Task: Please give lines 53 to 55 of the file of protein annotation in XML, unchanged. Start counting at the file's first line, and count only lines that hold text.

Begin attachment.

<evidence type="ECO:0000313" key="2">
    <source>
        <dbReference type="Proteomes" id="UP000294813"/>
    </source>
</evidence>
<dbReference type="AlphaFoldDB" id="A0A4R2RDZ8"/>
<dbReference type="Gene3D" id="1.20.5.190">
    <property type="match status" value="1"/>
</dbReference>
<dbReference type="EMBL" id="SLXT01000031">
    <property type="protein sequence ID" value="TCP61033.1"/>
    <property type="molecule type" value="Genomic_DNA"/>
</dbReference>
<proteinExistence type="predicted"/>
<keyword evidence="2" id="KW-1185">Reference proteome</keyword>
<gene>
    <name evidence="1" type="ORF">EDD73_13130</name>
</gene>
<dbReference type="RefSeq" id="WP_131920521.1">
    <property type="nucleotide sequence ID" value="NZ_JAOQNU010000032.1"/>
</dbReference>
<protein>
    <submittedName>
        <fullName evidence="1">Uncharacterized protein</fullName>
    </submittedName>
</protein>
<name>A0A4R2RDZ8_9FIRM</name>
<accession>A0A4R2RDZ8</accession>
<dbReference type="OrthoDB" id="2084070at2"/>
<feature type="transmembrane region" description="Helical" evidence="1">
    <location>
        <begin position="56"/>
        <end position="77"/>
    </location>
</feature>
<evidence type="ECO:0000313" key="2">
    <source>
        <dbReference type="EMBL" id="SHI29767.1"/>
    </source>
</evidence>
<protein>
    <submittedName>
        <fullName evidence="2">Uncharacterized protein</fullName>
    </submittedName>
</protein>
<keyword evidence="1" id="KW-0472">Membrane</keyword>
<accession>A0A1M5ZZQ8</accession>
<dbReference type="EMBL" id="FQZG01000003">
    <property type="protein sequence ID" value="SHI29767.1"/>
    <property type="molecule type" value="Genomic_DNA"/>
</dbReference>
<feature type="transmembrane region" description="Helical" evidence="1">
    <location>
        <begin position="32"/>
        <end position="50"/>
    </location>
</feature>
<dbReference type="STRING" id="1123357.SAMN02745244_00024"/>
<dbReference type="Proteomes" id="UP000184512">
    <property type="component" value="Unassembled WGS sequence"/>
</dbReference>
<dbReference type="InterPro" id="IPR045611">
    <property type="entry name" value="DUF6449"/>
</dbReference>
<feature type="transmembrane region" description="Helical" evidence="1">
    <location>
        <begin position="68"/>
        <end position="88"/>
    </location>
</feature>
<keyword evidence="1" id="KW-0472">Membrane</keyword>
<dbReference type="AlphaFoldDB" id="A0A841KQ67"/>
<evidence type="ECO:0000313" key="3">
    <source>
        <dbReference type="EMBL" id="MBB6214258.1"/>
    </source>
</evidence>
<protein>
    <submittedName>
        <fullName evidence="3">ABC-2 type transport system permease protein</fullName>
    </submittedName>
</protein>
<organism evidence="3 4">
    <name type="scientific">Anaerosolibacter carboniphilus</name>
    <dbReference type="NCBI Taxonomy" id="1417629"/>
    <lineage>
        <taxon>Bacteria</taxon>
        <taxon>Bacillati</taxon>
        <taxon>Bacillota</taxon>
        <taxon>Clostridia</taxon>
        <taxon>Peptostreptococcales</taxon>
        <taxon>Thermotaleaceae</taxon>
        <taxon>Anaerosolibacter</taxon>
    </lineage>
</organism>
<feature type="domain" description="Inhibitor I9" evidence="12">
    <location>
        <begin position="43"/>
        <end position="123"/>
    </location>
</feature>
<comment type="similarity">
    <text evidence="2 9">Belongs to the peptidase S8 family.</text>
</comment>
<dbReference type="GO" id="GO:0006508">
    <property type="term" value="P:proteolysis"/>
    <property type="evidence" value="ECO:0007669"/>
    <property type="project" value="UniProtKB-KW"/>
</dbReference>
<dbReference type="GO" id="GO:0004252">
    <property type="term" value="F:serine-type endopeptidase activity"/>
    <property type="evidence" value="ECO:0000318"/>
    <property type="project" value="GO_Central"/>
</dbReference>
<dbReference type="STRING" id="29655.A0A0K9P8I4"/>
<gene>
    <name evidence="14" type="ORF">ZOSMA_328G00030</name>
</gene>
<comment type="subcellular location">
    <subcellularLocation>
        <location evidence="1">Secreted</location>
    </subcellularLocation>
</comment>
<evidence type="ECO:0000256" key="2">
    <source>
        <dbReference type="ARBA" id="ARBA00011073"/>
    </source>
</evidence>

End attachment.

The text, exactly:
    <location>
        <begin position="32"/>
        <end position="50"/>